Re: cannot erase const instance; bug or feature?

Discussion in 'C++' started by tom_usenet, Jul 4, 2003.

  1. tom_usenet

    tom_usenet Guest

    On Fri, 4 Jul 2003 12:03:01 +0200, "Corno" <corno@%spam%.dds.nl>
    wrote:

    >Hi all,
    >
    >should the following code compile?
    >
    >void test(std::set<Thing *> things, Thing * const thing)
    >{
    > things.erase(thing);
    >}
    >
    >My compiler complains that it cannot convert Thing * const to Thing *, but
    >why should it need a non const pointer as this instance is not going to be
    >changed?


    That shouldn't cause a problem, since erase takes a const reference
    argument anyway. Note that there's not much put in adding top level
    const to function parameters, since they are copies anyway.

    >As a work around, I now use a for loop to go through the set until I find
    >the element and then I can delete that element.
    >It seems an strange way to do it.


    This code should compile fine:

    #include <set>
    class Thing;
    void test(std::set<Thing *> things, Thing * const thing)
    {
    things.erase(thing);
    }

    If it doesn't, then your compiler is broken, otherwise you'll have to
    post the code that *really* causes the error!

    Tom
    tom_usenet, Jul 4, 2003
    #1
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  2. tom_usenet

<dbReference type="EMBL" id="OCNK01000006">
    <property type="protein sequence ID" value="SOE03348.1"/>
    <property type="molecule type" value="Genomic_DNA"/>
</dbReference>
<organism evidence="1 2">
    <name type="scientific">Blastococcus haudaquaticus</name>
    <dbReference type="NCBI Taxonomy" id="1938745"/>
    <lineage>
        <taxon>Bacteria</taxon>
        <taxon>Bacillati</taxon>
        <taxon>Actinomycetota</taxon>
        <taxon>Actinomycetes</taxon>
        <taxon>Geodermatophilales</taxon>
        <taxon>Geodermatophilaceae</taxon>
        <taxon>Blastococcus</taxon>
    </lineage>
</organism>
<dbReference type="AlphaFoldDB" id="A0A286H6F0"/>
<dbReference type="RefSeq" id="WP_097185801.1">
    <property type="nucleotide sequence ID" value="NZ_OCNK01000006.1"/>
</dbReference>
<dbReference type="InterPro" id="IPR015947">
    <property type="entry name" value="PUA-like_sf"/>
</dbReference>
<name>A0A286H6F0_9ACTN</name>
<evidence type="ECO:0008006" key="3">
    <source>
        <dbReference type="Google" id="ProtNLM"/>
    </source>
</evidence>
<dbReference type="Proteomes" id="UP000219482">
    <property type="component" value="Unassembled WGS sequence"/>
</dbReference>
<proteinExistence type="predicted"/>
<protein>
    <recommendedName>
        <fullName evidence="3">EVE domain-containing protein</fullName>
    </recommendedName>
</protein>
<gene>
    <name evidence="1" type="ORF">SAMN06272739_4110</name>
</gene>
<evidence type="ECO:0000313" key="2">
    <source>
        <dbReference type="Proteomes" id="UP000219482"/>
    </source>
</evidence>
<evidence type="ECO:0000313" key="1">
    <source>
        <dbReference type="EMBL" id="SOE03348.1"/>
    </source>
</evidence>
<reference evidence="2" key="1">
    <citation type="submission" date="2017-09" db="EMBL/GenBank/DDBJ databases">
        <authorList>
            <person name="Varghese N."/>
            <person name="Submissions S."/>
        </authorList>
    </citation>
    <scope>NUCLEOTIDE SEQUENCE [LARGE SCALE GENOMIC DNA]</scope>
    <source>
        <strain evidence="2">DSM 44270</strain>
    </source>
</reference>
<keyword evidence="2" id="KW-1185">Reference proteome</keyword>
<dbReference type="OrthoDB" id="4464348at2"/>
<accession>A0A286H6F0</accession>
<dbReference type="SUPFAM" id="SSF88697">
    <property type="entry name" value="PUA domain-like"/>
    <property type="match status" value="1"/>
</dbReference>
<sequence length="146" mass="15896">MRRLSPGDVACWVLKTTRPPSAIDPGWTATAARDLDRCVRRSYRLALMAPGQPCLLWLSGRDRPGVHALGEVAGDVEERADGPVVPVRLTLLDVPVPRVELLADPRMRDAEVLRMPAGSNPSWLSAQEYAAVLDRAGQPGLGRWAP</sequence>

Corno Guest

    "tom_usenet" <> wrote in message
    news:...
    > On Fri, 4 Jul 2003 12:03:01 +0200, "Corno" <corno@%spam%.dds.nl>
    > wrote:
    >
    > >Hi all,
    > >
    > >should the following code compile?
    > >
    > >void test(std::set<Thing *> things, Thing * const thing)
    > >{
    > > things.erase(thing);
    > >}
    > >
    > >My compiler complains that it cannot convert Thing * const to Thing *,

    but
    > >why should it need a non const pointer as this instance is not going to

    be
    > >changed?

    >
    > That shouldn't cause a problem, since erase takes a const reference
    > argument anyway. Note that there's not much put in adding top level
    > const to function parameters, since they are copies anyway.
    >
    > >As a work around, I now use a for loop to go through the set until I find
    > >the element and then I can delete that element.
    > >It seems an strange way to do it.

    >
    > This code should compile fine:
    >
    > #include <set>
    > class Thing;
    > void test(std::set<Thing *> things, Thing * const thing)
    > {
    > things.erase(thing);
    > }
    >
    > If it doesn't, then your compiler is broken, otherwise you'll have to
    > post the code that *really* causes the error!
    >

    Aiii.... I placed the const in the wrong place. It should have been in
    between the 'Thing' and the pointer (thus a pointer to a const Thing), see
    below.
    I've now tested it with 2 compilers (MS and G++) and they both give an
    error.
    So... it's a feature.
    But what is the logic behind it?

    #include <set>
    class Thing;
    void test(std::set<Thing *> things, Thing const * thing)
    {
    things.erase(thing);
    }


    Corno
    Corno, Jul 5, 2003
    #2
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